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The Column of Phocas and the Campo Vaccino
Ashmolean Museum, University of Oxford
Richard Wilson (1713/14-1782)
The Column of Phocas and the Campo Vaccino
c.1752-54 (undated)
Black and white chalk on grey paper
259 x 404 mm
10 3/16 x 15 7/8 in.
Chambers Hall Gift, 1855
Unsigned; Inscribed in black ink, upper right corner: No 10
[1] Lower left corner: Chambers Hall (Lugt 551)
[2] Lower left corner: Oxford University Galleries (Lugt 2003)
The Column of Phocas is a Roman monumental column in the Roman Forum, the area commonly known in the 18th century as Campo Vaccino, or field of cows. Dedicated or rededicated in honour of the Eastern Roman Emperor Phocas in AD 608, the column was the last addition made to the Forum and currently stands 13.6 m (44 ft) tall on a cubical white marble socle and brick foundation. On stylistic grounds, it seems to have been made in the 2nd century AD for an unknown structure, and later recycled for the present monument. The socle was not uncovered until 1813, hence its absence from Wilson's drawing. The square foundation of brick was also concealed since the present level of the Forum was not excavated down to its Augustan paving until the 19th century. The column's free-standing position among the ruins has always made it a landmark in the Forum, much favoured by artists.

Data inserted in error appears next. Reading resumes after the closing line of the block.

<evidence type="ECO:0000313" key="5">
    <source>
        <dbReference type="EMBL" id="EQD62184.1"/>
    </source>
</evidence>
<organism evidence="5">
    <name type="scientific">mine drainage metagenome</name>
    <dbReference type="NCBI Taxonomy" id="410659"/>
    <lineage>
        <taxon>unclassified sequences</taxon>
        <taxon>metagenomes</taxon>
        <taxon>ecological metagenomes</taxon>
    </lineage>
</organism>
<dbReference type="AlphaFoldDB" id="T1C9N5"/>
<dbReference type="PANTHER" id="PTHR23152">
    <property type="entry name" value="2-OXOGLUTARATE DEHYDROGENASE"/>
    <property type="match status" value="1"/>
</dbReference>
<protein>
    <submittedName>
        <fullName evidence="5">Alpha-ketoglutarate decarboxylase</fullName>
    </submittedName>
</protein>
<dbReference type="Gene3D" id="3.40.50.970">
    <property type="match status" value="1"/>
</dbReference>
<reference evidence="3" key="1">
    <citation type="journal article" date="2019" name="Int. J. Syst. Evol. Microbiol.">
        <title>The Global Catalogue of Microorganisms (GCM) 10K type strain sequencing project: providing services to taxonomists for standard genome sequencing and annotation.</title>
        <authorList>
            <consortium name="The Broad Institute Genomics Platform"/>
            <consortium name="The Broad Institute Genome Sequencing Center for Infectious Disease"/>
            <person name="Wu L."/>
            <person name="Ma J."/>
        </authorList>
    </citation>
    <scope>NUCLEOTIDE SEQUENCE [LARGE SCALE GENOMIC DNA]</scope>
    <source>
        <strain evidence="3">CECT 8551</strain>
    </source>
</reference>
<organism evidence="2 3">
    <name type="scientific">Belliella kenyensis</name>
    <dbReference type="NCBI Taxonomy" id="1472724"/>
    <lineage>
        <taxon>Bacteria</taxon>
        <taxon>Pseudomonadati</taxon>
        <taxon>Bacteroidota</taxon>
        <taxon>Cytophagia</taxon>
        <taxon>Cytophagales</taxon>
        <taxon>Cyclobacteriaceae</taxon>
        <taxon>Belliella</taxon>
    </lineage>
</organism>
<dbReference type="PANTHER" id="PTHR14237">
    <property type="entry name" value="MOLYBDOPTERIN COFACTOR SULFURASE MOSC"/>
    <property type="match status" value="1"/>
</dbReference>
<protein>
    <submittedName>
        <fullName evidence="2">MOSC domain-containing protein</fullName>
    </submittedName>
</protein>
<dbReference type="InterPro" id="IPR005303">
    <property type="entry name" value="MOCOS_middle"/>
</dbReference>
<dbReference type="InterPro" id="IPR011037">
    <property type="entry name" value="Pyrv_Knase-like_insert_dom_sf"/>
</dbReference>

WGC, p. 160; Brown 1982, p. 661, no. 1890